Hundreds of Japanese towns and cities have been forced to rethink plans to host Olympic teams because the coronavirus will prevent public appearances and require costly safety measures.
The western town of Okuizumo spent more than US$5 million preparing to welcome India’s hockey team for a pre-Games training camp, only to scrap the visit because of Covid-19.
After sinking money into upgrading sports facilities, Okuizomo balked when it became clear it would have to provide bubble-like biosecurity measures with regular virus tests and medical care.
“We wanted to have one of the world’s top tier teams visit our town and show their skills to local children,” said town official Katsumi Nagase.
“But that seems impossible now.”
More than 500 municipalities signed up to host athletes and officials in a scheme aimed at broadening the Olympics’ benefits beyond Tokyo.
Some, like Okuizumo, have already scrapped plans to host overseas athletes, while others are devising careful programs they hope will keep everyone safe.
Instead of giving residents the chance to meet elite athletes and try out new sports, towns will have to ditch any physical contact, school visits and public training sessions.
Kurihara city in northern Miyagi prefecture was planning to host South Africa’s hockey team, but decided the expense was no longer worth it given the limitations imposed by virus measures.
“It’s a project that will use our tax resources,” said Hidenori Sasaki, an official with the local board of education.
“If it becomes just athletes holding a training camp without any exchanges with local residents, local citizens won’t enjoy the benefits.”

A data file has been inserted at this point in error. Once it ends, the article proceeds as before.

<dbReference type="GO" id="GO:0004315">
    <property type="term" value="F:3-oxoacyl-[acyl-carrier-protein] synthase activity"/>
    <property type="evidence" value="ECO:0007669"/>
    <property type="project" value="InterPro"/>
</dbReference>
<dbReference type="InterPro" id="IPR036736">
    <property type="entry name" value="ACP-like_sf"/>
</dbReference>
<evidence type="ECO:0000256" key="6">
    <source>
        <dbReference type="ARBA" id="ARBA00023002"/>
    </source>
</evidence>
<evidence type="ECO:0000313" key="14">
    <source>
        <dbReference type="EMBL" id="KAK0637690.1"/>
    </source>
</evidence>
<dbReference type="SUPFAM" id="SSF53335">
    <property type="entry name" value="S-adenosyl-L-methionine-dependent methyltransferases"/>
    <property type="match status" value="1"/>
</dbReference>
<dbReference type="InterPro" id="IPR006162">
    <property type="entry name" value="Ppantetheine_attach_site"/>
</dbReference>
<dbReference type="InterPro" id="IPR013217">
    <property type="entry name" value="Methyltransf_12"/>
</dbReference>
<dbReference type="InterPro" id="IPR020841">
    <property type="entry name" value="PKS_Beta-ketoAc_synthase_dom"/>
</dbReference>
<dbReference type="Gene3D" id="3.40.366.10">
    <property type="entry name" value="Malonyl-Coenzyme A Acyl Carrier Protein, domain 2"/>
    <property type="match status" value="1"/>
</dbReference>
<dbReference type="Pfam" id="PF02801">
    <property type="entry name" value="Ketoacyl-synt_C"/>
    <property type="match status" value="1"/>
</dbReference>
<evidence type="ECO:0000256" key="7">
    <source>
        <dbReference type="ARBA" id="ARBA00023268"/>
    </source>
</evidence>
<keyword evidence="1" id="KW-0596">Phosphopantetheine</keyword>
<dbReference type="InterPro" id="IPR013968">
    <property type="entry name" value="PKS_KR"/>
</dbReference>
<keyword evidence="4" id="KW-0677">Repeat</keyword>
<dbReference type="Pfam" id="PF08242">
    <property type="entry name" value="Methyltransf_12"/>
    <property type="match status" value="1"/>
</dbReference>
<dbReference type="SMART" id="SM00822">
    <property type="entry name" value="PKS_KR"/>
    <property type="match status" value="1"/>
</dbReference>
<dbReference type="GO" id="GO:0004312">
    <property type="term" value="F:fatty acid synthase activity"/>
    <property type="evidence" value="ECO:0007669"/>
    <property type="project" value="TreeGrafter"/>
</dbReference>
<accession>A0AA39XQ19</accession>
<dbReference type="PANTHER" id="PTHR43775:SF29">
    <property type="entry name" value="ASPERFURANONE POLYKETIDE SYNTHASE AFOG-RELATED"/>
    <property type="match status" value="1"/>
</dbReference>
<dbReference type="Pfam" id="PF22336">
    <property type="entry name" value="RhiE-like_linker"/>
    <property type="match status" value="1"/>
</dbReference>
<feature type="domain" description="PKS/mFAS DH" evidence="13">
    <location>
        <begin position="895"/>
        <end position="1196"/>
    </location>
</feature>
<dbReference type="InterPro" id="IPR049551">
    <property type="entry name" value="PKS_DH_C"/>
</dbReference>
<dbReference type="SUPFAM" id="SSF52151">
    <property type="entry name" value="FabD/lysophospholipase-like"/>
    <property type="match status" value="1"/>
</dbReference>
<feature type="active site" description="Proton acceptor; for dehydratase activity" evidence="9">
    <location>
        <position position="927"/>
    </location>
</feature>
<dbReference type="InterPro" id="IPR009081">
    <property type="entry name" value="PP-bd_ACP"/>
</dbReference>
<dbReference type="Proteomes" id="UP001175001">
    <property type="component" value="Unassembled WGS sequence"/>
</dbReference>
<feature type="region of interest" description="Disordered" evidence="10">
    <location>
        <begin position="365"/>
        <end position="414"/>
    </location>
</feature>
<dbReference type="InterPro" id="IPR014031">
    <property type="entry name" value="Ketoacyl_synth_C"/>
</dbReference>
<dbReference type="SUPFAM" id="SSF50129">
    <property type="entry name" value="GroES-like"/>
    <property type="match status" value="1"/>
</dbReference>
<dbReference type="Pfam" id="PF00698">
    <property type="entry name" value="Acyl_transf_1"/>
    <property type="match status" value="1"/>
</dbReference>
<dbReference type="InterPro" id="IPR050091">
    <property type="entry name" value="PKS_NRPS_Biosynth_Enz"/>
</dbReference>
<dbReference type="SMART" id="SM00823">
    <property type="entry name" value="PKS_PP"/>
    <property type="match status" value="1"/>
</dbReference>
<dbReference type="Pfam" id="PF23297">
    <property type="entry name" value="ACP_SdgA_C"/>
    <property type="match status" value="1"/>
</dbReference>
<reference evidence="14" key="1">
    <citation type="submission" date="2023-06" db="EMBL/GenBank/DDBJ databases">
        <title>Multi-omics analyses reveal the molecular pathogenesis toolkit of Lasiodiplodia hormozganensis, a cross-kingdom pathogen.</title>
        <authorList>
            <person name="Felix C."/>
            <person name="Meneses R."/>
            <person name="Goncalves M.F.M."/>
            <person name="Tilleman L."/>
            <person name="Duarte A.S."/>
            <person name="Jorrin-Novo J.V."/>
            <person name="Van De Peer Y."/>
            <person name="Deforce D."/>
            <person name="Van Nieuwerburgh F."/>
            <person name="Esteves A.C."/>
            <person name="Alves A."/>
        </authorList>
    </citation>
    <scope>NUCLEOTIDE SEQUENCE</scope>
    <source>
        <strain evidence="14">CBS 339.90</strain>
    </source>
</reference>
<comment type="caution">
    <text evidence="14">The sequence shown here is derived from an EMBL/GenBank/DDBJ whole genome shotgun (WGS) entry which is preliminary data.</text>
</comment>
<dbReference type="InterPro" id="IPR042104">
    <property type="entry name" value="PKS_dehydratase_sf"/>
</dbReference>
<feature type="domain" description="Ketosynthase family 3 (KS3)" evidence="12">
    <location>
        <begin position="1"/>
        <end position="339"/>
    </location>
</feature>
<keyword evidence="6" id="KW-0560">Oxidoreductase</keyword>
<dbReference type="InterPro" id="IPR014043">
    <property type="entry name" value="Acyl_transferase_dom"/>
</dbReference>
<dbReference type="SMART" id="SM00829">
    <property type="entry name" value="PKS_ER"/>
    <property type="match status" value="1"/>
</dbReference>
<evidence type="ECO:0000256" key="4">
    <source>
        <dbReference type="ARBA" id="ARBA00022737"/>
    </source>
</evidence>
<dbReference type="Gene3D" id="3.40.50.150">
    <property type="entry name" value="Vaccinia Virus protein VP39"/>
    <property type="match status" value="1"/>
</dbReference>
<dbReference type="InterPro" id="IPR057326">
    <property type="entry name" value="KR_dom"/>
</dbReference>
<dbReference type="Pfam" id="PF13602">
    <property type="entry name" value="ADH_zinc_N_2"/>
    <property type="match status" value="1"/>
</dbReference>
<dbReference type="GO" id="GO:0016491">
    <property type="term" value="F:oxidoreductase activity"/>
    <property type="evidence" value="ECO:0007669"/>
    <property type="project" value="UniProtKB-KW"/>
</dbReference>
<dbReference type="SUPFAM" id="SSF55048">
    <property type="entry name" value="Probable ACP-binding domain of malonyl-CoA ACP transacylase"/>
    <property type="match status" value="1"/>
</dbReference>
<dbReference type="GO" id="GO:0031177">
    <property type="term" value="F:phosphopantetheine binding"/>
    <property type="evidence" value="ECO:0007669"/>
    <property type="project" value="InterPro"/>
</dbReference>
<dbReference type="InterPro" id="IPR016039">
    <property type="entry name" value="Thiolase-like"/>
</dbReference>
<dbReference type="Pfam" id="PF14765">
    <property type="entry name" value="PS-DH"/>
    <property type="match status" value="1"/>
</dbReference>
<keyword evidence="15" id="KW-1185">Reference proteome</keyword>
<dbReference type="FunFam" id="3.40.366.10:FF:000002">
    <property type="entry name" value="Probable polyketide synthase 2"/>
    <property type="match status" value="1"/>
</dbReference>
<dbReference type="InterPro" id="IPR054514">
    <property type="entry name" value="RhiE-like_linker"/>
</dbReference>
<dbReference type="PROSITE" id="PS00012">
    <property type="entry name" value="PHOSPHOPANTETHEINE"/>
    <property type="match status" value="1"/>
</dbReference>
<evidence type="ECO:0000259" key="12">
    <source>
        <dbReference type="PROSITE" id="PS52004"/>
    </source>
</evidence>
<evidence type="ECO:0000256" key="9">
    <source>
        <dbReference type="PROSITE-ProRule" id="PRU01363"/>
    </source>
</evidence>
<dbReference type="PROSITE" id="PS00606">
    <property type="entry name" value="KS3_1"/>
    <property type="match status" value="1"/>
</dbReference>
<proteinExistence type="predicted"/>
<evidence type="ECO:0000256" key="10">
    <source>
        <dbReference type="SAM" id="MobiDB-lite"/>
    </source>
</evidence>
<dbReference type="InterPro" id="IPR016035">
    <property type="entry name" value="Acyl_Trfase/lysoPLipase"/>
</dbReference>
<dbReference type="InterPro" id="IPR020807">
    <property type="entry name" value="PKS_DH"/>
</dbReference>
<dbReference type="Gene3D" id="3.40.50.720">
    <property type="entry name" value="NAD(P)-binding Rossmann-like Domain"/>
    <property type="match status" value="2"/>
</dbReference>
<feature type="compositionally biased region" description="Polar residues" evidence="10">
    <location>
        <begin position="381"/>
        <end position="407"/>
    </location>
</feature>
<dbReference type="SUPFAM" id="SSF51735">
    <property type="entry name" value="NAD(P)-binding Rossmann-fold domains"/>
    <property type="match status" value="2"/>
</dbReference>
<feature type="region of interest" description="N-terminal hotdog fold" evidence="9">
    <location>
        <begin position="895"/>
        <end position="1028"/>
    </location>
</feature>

In some cases, Olympic teams have canceled, worried about the risk of infection before the Games.
Australia’s swimming team ditched its plan to train in Niigata’s Nagaoka city, its mayor told media in March.
And Canada’s table tennis team will no longer go to Nagano’s Okaya city, which instead plans to put posters of athletes around town, said Tomoko Hirose of the city’s planning division.
“Our cheering may become a one-way engagement, without physical exchanges, but given the situation, we just have to move on,” she said.
However, not all host towns have given up on their plans.
Tsuruoka city in northern Yamagata prefecture will host several dozen Olympic and Paralympic athletes and officials from Moldova and Germany.
The city has had ties for years with Moldova, said Takayuki Ito, an official with the city’s board of education.
“What’s important for us is to continue our exchanges,” Ito said, describing recent online archery competitions held with Moldovans.
“There are things you can do without spending a lot of money,” Ito said. “We have a good feeling about our program.”
But it won’t be simple. The athletes will stay in their own dormitory and move only along designated routes to gyms and training fields, avoiding contact with residents.
In western Tottori, Yonago city will host several dozen people from Jamaica’s swimming, gymnastics and Paralympic boat teams.
The city has had ties with Jamaica since 2015 and believes its host duties will strengthen that bond, said Kyohei Takahashi at the city’s sports promotion division.
The athletes will be on a designated floor and use a staff elevator of their hotel, avoiding the lobby and main entrance to limit contact.
They will also be offered frequent virus testing, as well as designated routes to gyms and pools.
“We planned very early,” Takahashi said. “We won’t be able to have exchanges with athletes this time. But the legacy will remain,” he added.